We face the reality of death and dying together. Having people with advanced disease alongside those recently diagnosed can be a challenge, but we cannot shut the door on the reality that some of us will die of this disease. We learn from those who tread the path ahead of us, and in turn we are there to lighten their darkness with love and practical information to ease pain. Hard as it is, we are there as a carer tells of the difficult final days and then we share the tears as one of our sisters joins the angels.

We aim to help each other survive and thrive, and we have some exceptional examples of that - what joy to hear from someone diagnosed 3 years ago as stage IV, that she is now No Evidence of Disease (NED)!

We are there to help each of us discover the best way forward and to build on our knowledge. Armed with that knowledge, and a good set of questions, we can work with our healthcare professionals to establish a protocol that is right for us individually.

This is a journey shared and a story to be told and retold

As with all the fables of old, the stories of the modern Amazon warriors needs to be shared, and time and time again we are called to draw on our memories and tell our tales.

All over the world itís sad but true that the incidence of breast cancer is so high. Women are diagnosed with breast cancer every day and we wonder about the increased incidence in ever-younger women. Every day, women face the same uncertainties, the same questions and the same need for information and support We can overcome the fear by reaching out through our computer to a world of knowledge and experience. We can share our wisdom and our caring. We can use the internet as an archive and a library to support telling our tales and sharing the information we have gathered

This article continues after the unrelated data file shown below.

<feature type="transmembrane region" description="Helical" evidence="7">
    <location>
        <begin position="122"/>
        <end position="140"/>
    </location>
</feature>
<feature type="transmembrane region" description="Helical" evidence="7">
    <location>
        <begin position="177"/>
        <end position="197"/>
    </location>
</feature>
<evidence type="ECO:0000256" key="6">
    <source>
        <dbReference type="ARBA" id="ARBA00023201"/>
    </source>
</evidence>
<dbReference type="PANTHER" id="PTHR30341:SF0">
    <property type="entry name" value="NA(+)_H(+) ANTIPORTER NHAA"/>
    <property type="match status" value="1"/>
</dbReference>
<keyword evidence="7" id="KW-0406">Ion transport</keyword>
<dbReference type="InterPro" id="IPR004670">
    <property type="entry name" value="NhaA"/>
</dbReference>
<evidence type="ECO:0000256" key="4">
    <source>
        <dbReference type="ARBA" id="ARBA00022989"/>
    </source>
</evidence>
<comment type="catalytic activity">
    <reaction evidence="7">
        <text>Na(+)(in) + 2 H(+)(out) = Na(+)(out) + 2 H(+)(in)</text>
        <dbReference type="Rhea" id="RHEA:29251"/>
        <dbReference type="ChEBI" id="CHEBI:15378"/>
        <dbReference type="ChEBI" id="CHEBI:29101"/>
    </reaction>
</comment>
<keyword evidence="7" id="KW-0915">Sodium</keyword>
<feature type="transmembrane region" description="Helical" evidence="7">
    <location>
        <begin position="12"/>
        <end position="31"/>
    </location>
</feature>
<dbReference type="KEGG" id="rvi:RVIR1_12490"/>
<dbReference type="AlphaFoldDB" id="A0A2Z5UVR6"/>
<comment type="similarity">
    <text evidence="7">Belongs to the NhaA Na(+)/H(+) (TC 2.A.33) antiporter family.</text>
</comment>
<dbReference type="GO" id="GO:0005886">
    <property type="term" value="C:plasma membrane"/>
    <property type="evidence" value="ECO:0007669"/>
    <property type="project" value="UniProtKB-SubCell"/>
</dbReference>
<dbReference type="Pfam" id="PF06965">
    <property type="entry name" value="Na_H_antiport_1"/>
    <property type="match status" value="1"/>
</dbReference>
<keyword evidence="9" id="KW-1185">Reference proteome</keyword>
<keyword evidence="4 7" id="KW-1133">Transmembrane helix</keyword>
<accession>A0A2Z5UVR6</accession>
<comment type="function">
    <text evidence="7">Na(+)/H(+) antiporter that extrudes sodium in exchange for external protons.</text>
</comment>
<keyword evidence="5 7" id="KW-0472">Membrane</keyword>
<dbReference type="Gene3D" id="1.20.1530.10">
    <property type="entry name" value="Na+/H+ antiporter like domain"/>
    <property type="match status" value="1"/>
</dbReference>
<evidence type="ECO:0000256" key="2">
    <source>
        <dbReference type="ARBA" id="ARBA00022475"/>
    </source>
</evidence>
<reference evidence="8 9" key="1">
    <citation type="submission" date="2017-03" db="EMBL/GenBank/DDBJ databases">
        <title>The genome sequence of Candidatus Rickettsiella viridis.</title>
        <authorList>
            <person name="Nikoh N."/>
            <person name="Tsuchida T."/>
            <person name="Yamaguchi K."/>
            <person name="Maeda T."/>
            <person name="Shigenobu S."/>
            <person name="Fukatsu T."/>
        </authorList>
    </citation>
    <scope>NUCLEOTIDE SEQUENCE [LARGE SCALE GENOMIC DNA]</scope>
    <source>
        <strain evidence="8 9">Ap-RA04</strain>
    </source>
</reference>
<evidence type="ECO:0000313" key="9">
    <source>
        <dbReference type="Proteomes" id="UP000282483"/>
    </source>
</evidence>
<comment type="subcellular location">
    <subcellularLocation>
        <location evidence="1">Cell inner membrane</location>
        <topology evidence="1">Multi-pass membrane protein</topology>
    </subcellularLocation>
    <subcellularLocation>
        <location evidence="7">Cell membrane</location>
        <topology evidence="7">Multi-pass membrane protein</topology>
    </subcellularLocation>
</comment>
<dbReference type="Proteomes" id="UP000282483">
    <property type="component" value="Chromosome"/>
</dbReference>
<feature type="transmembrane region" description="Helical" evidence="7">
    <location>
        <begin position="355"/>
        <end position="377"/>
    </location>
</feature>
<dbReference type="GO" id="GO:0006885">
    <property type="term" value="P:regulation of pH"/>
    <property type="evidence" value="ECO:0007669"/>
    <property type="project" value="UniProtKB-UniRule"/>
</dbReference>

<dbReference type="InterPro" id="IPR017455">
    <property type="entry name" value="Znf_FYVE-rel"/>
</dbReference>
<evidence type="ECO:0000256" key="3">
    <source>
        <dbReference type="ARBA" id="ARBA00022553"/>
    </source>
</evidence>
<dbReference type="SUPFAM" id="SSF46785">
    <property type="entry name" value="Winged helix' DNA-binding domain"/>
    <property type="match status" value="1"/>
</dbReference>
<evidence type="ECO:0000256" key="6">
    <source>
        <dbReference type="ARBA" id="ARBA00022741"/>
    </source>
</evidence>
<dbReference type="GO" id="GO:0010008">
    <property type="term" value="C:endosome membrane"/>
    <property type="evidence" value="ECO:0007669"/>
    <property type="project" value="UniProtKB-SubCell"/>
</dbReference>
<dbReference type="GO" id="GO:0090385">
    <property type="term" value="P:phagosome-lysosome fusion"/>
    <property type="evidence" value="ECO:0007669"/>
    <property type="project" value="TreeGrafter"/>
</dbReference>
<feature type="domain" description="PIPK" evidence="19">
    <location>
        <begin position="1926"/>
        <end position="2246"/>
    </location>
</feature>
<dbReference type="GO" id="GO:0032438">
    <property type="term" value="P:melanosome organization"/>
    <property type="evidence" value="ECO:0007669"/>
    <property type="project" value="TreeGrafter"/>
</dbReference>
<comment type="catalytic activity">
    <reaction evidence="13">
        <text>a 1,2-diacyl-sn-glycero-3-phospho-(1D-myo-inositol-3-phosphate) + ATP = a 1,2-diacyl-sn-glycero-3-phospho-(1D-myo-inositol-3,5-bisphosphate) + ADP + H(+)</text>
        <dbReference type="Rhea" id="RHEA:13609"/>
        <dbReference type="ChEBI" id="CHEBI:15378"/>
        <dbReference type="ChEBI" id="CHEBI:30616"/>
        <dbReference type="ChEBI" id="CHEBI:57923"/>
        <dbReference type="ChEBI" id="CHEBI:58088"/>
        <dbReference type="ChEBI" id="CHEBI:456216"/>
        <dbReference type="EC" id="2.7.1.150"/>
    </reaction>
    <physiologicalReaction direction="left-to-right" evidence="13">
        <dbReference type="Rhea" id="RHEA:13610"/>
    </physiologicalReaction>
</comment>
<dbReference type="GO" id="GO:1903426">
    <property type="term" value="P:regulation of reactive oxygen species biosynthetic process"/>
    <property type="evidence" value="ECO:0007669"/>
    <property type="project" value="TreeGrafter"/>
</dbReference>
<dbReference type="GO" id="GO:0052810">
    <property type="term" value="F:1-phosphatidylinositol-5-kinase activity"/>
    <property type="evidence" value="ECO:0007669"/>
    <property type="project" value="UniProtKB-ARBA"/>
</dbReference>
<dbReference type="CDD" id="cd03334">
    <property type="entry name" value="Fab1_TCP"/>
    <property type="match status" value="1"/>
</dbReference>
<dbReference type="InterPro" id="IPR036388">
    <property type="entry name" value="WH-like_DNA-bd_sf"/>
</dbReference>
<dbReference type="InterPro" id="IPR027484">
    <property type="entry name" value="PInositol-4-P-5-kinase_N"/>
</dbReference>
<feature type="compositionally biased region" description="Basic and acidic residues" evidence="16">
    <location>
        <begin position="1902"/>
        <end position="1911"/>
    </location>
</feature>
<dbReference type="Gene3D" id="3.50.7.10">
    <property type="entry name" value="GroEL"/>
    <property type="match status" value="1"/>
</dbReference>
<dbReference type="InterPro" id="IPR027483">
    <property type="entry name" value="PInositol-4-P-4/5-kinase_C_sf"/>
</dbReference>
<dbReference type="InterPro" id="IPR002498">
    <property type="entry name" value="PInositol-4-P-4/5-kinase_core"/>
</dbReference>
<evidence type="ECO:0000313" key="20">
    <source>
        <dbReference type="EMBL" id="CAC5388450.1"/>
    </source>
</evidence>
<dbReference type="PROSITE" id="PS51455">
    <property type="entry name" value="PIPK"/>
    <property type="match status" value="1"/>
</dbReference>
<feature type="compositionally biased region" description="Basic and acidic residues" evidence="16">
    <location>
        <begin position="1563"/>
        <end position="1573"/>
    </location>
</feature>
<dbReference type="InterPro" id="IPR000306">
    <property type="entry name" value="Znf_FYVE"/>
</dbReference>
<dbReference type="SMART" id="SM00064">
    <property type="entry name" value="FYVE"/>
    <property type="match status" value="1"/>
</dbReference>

We can overcome the isolation by finding that we are not alone, and by being there for others.

We can meet each others needs - across the oceans, in cities and villages, we can touch each otherís hearts and lives and really make a difference

Through the mists we see the future

So what of the future?

No-one knows what the future holds for us individually, but with the explosion of use of the Internet, the use of online support is set to grow.

Already things have changed a lot in the last few years, with increases in the speed and capacity of computers, modems and the telecommunications network, and this is set to continue.

Greater use and more competition are driving down the cost of access, making it feasible for greater numbers of people to get online

With these advances and as software becomes more sophisticated we will see more and more possibilities for how we can interact, some of which could include:

Audio and video conferencing to support real time online meetings; maybe group meditation and visualisation, or the opportunity to see who is talking.

Desktop sharing could be used to update a document online in real time on your computer while sharing it with a friend, maybe for reviewing books and research papers, or perhaps for Art therapy.